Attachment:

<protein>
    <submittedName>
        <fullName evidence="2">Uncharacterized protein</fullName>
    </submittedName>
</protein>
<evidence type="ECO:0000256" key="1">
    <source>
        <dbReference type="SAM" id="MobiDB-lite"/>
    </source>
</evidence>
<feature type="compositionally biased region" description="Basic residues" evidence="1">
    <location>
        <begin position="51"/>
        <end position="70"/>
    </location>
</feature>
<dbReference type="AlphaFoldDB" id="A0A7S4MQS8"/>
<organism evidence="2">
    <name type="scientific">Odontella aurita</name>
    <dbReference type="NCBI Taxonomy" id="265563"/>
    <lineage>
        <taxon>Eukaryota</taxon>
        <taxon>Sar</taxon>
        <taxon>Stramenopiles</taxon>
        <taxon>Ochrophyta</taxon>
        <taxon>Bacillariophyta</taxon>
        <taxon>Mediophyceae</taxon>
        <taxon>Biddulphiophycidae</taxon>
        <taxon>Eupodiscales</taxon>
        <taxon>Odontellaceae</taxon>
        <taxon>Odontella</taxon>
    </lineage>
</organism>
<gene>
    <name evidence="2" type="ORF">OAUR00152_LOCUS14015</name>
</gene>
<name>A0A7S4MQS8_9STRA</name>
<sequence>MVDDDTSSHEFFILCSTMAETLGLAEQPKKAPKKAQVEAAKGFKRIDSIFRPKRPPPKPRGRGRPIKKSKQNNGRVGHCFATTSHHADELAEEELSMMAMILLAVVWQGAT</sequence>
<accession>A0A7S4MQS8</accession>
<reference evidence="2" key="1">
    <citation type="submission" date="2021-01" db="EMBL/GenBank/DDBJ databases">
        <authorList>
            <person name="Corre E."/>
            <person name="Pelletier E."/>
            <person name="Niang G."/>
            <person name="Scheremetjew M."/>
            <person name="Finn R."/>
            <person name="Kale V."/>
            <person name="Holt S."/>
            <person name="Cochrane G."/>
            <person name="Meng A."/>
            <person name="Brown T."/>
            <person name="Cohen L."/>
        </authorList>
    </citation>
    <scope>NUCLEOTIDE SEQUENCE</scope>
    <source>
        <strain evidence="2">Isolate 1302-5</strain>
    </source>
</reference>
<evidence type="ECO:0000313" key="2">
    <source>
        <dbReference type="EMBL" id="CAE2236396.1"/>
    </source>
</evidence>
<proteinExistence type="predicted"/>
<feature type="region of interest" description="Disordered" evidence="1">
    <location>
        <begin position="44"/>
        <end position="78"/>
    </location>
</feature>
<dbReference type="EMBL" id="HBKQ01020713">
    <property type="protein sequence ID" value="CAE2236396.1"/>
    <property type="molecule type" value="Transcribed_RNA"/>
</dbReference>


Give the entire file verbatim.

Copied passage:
<protein>
    <submittedName>
        <fullName evidence="2">Uncharacterized protein</fullName>
    </submittedName>
</protein>
<evidence type="ECO:0000256" key="1">
    <source>
        <dbReference type="SAM" id="MobiDB-lite"/>
    </source>
</evidence>
<feature type="compositionally biased region" description="Basic residues" evidence="1">
    <location>
        <begin position="51"/>
        <end position="70"/>
    </location>
</feature>
<dbReference type="AlphaFoldDB" id="A0A7S4MQS8"/>
<organism evidence="2">
    <name type="scientific">Odontella aurita</name>
    <dbReference type="NCBI Taxonomy" id="265563"/>
    <lineage>
        <taxon>Eukaryota</taxon>
        <taxon>Sar</taxon>
        <taxon>Stramenopiles</taxon>
        <taxon>Ochrophyta</taxon>
        <taxon>Bacillariophyta</taxon>
        <taxon>Mediophyceae</taxon>
        <taxon>Biddulphiophycidae</taxon>
        <taxon>Eupodiscales</taxon>
        <taxon>Odontellaceae</taxon>
        <taxon>Odontella</taxon>
    </lineage>
</organism>
<gene>
    <name evidence="2" type="ORF">OAUR00152_LOCUS14015</name>
</gene>
<name>A0A7S4MQS8_9STRA</name>
<sequence>MVDDDTSSHEFFILCSTMAETLGLAEQPKKAPKKAQVEAAKGFKRIDSIFRPKRPPPKPRGRGRPIKKSKQNNGRVGHCFATTSHHADELAEEELSMMAMILLAVVWQGAT</sequence>
<accession>A0A7S4MQS8</accession>
<reference evidence="2" key="1">
    <citation type="submission" date="2021-01" db="EMBL/GenBank/DDBJ databases">
        <authorList>
            <person name="Corre E."/>
            <person name="Pelletier E."/>
            <person name="Niang G."/>
            <person name="Scheremetjew M."/>
            <person name="Finn R."/>
            <person name="Kale V."/>
            <person name="Holt S."/>
            <person name="Cochrane G."/>
            <person name="Meng A."/>
            <person name="Brown T."/>
            <person name="Cohen L."/>
        </authorList>
    </citation>
    <scope>NUCLEOTIDE SEQUENCE</scope>
    <source>
        <strain evidence="2">Isolate 1302-5</strain>
    </source>
</reference>
<evidence type="ECO:0000313" key="2">
    <source>
        <dbReference type="EMBL" id="CAE2236396.1"/>
    </source>
</evidence>
<proteinExistence type="predicted"/>
<feature type="region of interest" description="Disordered" evidence="1">
    <location>
        <begin position="44"/>
        <end position="78"/>
    </location>
</feature>
<dbReference type="EMBL" id="HBKQ01020713">
    <property type="protein sequence ID" value="CAE2236396.1"/>
    <property type="molecule type" value="Transcribed_RNA"/>
</dbReference>